Miri International Jazz Festival Sarawak, Malaysia, Borneo May 14-15, 2010
The Miri International Jazz Festival in Sarawak province Malaysia, on the island of Borneo, can lay claim to being the only jazz festival on the South China Sea. A long line of tankers and cargo ships stretches across the horizon like buttons sewn on a vast blue cloth and attests to Miri's century-old history as an oil town. Located in the lush grounds of the ParkCity Everly Hotel, the stage facing the sea was the scene for two days of music, drawing artists from Thailand, Indonesia, the USA, Brazil, Holland and Switzerland. Now in its fifth year, the MIJF is the cultural jewel in the crown of the Sarawak Tourism Board, whose stated aim is to use the festival as a magnet to draw tourists to the province.
Viewed from this point of view the festival has proven to be a success, with the attendance growing from two thousand in 2006, its inaugural year, to six and a half thousand in 2009. Over forty percent of last year's festival-goers came from abroad, with many expats making the relatively short trip from neighboring Brunei.
Although many attending MIJF came to Sarawak to explore the dense tropical rain forest that covers two thirds of this part of Borneo, or to venture into some of the most spectacular caves in the world, for increasing numbers of peninsular Malaysians, locals and visitors from neighboring Brunei and Indonesia, the music itself is the main attraction. This year, visitors also came from as far as the UK, Australia and Japan. As festival programmer Randy Raine-Reuche put it: "Jazz fans are nuts; they are very devout." The faithful, nuts or not, were certainly satisfied with the offering served up by the musicians over two days, and it is fair to say that from humble beginnings the festival has grown and gained a deserved reputation for throwing up good bands.
The quality of the program, which was musically quite diverse, is down to Raine-Reuche, co-founder as well of the highly successful Rainforest Music Festival, also staged in Malaysian Borneo. Getting the balance of bands right is no easy task but what was immediately striking about this year's program was the complete absence of Malaysian bands, something which was equally baffling to Raine-Reuche: "There are four hundred applications for eight spots. There's a spot here for a Malaysian band every year, but if they don't apply like everyone else, I'm not going to chase them. It's the same process at every other festival in the world." The general consensus however, among both organizers and journalists alike, was that, with the exception of a few top names, Malaysian jazz artists are not quite of the caliber to play in an international jazz festival. Greater exposure to quality jazz, it is hoped, will have a knock-on effect in the future.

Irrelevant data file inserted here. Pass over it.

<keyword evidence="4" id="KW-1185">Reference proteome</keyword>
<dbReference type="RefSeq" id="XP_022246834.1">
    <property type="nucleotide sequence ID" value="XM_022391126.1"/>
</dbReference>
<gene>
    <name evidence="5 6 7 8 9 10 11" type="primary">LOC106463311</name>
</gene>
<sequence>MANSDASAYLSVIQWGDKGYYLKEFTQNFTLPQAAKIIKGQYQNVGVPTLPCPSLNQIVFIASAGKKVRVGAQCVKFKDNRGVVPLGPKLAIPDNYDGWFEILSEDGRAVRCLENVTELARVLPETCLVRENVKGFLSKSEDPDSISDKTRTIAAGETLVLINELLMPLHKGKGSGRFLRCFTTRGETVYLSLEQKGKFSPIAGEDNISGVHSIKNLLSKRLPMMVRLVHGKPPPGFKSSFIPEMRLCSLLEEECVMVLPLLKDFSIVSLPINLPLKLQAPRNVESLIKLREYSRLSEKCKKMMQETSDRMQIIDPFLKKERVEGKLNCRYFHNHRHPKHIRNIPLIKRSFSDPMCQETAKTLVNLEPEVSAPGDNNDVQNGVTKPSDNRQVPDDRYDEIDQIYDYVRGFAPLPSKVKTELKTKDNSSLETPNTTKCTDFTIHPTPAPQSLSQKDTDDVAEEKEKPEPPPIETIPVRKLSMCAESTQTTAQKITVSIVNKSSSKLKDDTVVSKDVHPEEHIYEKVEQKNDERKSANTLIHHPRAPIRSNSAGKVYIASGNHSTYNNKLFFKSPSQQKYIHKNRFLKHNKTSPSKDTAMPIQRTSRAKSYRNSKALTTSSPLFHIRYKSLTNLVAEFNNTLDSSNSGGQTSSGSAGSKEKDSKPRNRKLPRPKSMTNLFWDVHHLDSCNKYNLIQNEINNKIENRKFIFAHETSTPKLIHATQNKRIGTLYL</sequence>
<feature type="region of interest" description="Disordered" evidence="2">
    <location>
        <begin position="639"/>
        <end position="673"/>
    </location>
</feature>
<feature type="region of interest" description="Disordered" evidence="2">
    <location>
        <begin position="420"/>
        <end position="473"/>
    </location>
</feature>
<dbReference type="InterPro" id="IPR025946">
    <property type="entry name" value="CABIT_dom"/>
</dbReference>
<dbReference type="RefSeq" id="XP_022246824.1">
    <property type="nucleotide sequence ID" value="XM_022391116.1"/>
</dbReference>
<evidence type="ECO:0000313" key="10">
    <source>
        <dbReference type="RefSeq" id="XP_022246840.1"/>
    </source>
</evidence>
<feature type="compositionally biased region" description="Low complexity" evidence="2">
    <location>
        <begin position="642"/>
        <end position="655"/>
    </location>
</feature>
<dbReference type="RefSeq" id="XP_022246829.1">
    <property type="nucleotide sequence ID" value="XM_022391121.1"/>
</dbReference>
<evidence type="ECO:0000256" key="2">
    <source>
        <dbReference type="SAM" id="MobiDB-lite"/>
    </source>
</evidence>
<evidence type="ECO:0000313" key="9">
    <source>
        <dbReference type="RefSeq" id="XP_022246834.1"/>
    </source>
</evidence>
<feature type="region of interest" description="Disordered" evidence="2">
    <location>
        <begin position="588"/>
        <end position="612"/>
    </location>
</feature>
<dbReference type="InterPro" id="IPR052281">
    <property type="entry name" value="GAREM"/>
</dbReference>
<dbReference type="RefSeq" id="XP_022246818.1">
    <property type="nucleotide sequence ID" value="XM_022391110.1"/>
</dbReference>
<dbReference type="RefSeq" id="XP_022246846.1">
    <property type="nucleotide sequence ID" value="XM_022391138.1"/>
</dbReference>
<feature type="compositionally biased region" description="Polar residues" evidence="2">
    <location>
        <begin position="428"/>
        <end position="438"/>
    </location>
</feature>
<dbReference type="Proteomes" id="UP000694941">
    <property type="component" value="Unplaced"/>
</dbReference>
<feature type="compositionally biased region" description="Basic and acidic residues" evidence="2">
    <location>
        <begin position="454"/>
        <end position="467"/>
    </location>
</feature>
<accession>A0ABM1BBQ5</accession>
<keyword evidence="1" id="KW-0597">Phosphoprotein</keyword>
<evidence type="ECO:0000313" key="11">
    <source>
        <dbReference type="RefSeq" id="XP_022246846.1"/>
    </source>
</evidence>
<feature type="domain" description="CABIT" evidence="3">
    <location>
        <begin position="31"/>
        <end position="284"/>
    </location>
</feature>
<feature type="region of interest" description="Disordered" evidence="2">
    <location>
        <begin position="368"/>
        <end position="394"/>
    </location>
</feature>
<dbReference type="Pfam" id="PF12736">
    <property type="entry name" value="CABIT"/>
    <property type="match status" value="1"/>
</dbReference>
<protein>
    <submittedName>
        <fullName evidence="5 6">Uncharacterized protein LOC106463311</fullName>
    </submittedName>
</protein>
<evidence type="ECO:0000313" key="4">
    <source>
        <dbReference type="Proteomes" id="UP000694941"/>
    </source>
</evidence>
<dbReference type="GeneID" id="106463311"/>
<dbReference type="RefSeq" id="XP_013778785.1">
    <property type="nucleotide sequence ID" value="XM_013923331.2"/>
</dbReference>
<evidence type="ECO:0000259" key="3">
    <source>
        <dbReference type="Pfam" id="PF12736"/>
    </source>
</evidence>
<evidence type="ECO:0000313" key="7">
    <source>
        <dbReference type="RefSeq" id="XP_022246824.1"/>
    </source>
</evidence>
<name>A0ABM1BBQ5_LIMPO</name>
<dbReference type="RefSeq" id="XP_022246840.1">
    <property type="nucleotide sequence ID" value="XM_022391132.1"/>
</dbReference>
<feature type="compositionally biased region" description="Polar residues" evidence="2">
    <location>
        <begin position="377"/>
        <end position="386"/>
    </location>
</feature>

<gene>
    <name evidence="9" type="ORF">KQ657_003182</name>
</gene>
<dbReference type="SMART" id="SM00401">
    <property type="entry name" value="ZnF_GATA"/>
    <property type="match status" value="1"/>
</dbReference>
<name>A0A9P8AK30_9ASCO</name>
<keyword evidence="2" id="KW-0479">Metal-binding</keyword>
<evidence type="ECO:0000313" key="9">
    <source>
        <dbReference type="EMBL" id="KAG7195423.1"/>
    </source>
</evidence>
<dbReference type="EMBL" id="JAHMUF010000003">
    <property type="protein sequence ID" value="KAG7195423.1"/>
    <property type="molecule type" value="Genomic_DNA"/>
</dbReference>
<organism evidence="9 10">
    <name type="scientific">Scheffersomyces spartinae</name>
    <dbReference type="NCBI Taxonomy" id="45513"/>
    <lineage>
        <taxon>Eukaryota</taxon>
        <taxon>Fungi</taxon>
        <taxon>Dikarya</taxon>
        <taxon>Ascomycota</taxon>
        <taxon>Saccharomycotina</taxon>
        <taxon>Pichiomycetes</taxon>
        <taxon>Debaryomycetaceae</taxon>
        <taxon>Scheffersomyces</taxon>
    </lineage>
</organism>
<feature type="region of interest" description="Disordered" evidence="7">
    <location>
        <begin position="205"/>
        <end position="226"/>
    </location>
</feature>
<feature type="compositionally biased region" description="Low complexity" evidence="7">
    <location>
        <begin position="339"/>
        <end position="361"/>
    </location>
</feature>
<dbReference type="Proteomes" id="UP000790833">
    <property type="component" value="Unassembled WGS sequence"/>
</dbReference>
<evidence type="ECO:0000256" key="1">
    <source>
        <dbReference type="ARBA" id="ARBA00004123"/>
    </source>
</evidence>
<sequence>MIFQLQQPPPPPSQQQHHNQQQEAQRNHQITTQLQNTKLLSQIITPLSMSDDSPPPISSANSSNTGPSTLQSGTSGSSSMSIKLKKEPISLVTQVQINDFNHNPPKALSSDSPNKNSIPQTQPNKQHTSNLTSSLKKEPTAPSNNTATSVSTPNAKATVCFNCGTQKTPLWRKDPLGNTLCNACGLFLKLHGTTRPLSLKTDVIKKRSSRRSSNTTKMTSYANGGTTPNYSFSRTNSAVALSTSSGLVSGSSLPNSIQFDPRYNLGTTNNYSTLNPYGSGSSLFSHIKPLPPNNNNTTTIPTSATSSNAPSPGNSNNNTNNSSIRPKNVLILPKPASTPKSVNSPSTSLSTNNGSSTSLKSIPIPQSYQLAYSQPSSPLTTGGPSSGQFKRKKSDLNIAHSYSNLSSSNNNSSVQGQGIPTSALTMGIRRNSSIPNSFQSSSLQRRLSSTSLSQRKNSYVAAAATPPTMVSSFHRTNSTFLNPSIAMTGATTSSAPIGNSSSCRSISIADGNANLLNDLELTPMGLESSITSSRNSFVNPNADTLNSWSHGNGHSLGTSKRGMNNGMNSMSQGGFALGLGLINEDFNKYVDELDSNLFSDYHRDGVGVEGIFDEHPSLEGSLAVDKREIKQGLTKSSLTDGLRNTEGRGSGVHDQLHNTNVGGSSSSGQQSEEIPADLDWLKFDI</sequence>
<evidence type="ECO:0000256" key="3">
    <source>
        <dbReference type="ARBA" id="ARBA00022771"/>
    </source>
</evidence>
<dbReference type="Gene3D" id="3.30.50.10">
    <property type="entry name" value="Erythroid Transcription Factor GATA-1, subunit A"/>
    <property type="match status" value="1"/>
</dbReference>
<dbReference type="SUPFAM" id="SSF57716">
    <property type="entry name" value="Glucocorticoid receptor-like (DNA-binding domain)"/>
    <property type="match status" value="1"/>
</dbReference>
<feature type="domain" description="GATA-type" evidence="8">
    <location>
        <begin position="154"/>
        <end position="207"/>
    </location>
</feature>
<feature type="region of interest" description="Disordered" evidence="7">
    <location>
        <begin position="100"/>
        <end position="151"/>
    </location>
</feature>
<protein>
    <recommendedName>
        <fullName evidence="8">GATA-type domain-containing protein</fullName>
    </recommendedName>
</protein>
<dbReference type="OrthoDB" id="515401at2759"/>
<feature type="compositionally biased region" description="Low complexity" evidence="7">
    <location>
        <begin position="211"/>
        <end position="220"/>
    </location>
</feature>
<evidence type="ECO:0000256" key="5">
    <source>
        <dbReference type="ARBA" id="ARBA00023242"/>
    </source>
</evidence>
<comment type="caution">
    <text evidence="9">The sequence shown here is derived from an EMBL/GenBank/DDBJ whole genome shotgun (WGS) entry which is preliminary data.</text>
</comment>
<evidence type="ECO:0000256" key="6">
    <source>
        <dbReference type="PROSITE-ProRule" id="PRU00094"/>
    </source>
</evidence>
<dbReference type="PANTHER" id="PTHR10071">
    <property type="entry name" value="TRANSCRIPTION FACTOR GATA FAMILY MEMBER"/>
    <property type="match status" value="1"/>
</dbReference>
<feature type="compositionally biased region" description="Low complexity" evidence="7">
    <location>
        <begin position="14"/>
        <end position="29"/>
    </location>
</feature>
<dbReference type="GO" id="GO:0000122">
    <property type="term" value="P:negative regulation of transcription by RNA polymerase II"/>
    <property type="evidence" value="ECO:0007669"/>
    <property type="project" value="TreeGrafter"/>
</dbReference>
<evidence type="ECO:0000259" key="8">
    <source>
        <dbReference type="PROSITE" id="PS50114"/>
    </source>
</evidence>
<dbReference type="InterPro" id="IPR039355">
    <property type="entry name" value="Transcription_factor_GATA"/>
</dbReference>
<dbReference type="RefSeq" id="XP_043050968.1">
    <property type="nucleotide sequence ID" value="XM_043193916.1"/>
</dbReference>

The opening act at MIJF '10 was Mellow Motif from Thailand. Mellow Motif is not quite the smooth brand of jazz that Thailand generally favors, taking more risks and stretching out a little. Although the set consisted entirely of non- originals the band played an upbeat set which swung from first note to last. Led by charter members Natasha Patamapongs on vocals and Eugene Ang on piano, the band kicked off with "Lemon Tree" and then glided through a samba-tinged "The Lady is a Tramp," the Rodgers and Hart tune receiving a tasteful solo from Sarit Tanpensuk on flugelhorn. The Gershwins' rarely heard "Little Jazz Bird" and a fast and breezy "Happy Talk," from Rodgers and Hammerstein's South Pacific, saw the rhythm section of drummer Chantur Techatana-Nan, double bassist Ponchart Viriyapark and Ang inject real verve into the music.
Patamapongs introduced Joao Gilberto's "O Pato" explaining how a duck invites his friends to dance with him, highlighting the beauty of the message contained in the lyrics. The Bruneian in the disha dasha dancing animatedly may have been dancing alone but the music had got to him. A faithful but impressive rendition of the jazz standard associated with Benny Goodman and Lionel Hampton, "Airmail Special," featured the notable scatting abilities of Patamapongs; an undeniably talented singer, her delivery brimmed with confidence, and she transmitted her bubbly personality into the music. An encore of "Night and Day" included the most extended solo of the set from the flugelhorn of Tanpensuk, sealing an enjoyable performance emphaticallya perfect festival-opening act.
I was first exposed to jazz when I discovered that one of Jimi Hendrix's influences was Wes Montgomery. I played guitar growing up and idolized Hendrix, so I knew that anyone he looked up to must be good
I was first exposed to jazz when I discovered that one of Jimi Hendrix's influences was Wes Montgomery. I played guitar growing up and idolized Hendrix, so I knew that anyone he looked up to must be good. I was 16 at the time. I went to Tower Records and purchased a CD by Wes, and I was hooked from the very first ten seconds. The sound of the song Lolita illuminated my bedroom, as I just sat back amazed at how colorful and soulful this music was--I understood it, even though at the time I didn't understand how to go about playing it. I get chills listening to Wes' solo on Lolita, and I can still listen to that song ten times in a row and never get tired of it. There is a truly timeless quality to genuinely spontaneous jazz music, and it is that quality that has inspired me to devote my life to studying and playing this music.